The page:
This is, in simple words, the whole idea of distribution of time, which brings us to the second question, “Does it matter if you wear a Tissot/Rado or a Rolex, but forget to set the time in either”? So, we can now equip a router or a network node or a computer system with a cheaper oscillator, because we can run a synchronization protocol that would “measure” and “correct” the error of the local RTC and free-running clocks at every minute, second or sub-second interval.

A very-stable clock is required only when you want to set-it once and refer to it many times later and expect it to be correct every time. Functionally, it is possible to emulate this for a more economical watch if it corrects itself every minute without your intervention, probably through a GPS receiver or Network Time Protocol. What needs to be ensured then, is, that the clock is stable for just 1 minute, as we are anyways going to correct it after that period. With the data traffic growing exponentially, the per-bit transfer cost is plummeting giving us the means to have more control-traffic in-band, thus changing the economics to deploy synchronization protocols that would not only offset the cost of precise oscillators but also make systems more flexible.

Before entering a mission the army men would sync-up their wrist watches, similarly, the network nodes would sync-up automatically at defined and periodic intervals with each other based on some derived or defined hierarchy. Thus the person with the most accurate time, because (s)he is the proud owner of an expensive time keeping device, would dictate it to others, who would further propagate it down-the line to their peers. However, like information turns into gossip with each participating node further away, similarly, the quality of time information degrades as it traverses different nodes.

Let us consider this time propagation as broadcasting service on a radio program. Consider three separate channels in your radio:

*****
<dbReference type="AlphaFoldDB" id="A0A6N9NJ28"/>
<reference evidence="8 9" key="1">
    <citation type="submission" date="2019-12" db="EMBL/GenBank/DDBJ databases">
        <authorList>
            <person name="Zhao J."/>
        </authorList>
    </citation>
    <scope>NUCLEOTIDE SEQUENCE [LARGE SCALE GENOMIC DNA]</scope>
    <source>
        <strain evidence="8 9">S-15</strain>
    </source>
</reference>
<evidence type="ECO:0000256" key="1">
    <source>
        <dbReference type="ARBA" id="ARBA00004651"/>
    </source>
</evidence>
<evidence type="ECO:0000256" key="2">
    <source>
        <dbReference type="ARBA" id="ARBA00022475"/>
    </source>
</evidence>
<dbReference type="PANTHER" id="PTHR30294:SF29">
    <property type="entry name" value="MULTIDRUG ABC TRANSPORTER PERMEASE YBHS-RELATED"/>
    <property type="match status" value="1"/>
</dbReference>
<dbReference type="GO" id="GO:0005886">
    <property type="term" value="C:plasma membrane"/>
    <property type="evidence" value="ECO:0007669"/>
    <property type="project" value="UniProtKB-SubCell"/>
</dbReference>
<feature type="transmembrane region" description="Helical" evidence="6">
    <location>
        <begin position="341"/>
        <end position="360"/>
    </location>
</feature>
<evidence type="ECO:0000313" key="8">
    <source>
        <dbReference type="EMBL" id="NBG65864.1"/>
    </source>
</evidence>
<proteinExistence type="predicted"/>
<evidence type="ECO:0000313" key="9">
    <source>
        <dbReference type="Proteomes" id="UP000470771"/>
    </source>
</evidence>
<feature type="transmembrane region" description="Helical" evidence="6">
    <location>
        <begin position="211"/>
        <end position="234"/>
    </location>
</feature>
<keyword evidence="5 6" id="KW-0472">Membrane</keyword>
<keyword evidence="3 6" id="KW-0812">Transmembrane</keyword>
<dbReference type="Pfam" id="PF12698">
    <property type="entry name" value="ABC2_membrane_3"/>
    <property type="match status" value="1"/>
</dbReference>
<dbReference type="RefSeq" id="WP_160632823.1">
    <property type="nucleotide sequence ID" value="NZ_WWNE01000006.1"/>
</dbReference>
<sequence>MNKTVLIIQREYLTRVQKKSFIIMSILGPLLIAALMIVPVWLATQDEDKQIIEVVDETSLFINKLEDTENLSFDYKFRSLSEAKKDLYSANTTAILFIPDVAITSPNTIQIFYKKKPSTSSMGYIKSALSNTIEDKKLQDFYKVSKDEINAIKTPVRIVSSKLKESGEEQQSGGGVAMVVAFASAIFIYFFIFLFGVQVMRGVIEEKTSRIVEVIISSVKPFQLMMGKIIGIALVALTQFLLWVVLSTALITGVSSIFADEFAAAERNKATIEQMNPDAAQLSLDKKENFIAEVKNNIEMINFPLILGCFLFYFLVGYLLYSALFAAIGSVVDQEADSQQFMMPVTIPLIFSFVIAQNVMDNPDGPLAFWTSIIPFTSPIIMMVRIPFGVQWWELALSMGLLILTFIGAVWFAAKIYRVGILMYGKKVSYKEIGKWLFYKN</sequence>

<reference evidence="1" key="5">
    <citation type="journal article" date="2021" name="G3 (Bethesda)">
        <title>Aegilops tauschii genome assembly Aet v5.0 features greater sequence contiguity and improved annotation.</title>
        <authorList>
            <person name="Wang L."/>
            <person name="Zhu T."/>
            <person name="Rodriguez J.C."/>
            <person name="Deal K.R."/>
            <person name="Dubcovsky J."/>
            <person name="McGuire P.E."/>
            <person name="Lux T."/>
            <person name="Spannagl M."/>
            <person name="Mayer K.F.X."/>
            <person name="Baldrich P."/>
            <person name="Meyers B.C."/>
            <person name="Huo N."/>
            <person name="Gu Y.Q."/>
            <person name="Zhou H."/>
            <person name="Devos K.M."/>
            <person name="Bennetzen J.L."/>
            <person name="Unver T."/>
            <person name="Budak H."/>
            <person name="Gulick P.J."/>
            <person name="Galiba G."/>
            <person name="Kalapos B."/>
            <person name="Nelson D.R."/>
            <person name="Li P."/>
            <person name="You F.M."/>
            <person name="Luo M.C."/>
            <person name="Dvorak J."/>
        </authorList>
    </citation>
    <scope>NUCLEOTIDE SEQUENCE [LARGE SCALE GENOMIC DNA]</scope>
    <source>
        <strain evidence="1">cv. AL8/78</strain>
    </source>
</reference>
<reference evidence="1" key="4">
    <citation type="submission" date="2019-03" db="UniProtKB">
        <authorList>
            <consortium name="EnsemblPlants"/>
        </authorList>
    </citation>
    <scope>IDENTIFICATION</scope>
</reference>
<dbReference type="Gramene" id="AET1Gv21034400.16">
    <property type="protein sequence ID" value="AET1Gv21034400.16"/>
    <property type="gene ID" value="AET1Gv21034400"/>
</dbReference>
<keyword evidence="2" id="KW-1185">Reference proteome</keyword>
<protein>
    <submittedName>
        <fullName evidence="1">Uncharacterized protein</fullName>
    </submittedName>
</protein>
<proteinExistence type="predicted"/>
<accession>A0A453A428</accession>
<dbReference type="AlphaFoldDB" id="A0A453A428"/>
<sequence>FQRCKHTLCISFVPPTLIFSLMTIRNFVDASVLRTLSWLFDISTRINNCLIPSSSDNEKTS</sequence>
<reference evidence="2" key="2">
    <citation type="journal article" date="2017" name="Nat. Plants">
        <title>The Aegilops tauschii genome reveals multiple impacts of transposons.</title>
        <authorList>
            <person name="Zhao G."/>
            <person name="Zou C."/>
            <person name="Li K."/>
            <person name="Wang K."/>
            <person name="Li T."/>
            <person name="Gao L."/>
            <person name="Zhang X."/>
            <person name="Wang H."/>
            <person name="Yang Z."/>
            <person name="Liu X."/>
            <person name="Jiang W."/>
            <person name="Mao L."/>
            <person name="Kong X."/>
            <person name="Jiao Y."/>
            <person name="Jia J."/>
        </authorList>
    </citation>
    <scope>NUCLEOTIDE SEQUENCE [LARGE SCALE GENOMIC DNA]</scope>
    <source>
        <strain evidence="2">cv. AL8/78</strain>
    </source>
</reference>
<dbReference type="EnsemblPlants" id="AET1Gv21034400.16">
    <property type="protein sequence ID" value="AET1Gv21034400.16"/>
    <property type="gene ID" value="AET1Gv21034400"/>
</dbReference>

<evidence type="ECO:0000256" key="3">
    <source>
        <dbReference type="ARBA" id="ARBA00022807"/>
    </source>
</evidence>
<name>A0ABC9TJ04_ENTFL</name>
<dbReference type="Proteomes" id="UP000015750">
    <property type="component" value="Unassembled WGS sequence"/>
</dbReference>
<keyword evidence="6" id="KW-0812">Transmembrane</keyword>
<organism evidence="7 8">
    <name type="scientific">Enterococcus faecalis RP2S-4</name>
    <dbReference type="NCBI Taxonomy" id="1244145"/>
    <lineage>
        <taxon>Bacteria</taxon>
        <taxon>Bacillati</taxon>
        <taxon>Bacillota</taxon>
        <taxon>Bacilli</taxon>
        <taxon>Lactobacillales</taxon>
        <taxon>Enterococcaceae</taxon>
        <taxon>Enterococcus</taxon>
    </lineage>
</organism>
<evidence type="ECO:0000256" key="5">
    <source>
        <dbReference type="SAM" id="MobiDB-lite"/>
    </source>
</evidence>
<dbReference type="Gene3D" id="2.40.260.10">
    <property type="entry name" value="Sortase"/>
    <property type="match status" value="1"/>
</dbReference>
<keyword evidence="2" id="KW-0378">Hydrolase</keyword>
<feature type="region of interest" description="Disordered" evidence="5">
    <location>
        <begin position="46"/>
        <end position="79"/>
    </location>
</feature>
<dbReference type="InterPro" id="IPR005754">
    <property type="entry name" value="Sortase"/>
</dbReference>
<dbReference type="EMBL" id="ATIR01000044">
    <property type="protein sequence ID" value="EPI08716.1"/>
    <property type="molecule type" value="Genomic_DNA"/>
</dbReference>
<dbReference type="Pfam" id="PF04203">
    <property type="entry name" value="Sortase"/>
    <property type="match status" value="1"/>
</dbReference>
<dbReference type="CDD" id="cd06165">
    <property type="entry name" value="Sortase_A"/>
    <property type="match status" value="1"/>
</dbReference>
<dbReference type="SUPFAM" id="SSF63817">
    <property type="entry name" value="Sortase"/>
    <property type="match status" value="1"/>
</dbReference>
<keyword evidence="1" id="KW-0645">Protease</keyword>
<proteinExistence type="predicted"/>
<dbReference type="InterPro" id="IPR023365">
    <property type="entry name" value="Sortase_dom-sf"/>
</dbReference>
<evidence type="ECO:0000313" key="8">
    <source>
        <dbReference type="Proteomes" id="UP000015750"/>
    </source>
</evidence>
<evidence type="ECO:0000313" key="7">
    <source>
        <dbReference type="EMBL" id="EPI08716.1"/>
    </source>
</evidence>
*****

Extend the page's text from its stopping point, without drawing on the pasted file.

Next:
• Channel-1: Frequency Broadcast
    Free-running ticks at regular intervals.
  • Channel 2: Phase Broadcast
    A periodic pulse or heart-beat after a defined set of ticks.
  • Channel 3: ToD (Time of Day) Broadcast
    RTC (Real Time Clock) value at regular intervals.

Let us now map various available synchronization solutions to these channels:

  1. Common clock source: Depending on hardware design, all 3 channels are possible.
  2. GPS clock distribution: Usually channel 3. Thus, any system that is receiving the GPS signals would receive the same time-of-day periodically and can align and correct its own clock. There is a risk of wandering off on signal interruptions, depending on local oscillator quality.
  3. Analog phase-locked loop: Usually channel 1 or 2. The receiver is un-aware of the time-of-day on the source system, but due to the frequency adjustments, the participating nodes are syntonized (i.e. they remain in phase lock with each other). This is the level where the Sync-E (Synchronous Ethernet) operates.
  4. Adaptive clock recovery: Depending on the defined packet-rate and actual arrival rate, the receiver can adjust its own clock. This is analogous to channel-1.
  5. Time-stamp in packet: Each packet contains an RTC time-stamp, i.e. the time-of-day information. Since an RTC time-stamp contains both time and tick information, it is a super-set of all three channels. This is where 1588 operates.

And here is the ready-reference matrix for this:

  Frequency Phase ToD
Common Clock
Sync - E  
IEEE 1588


...that's not all folks!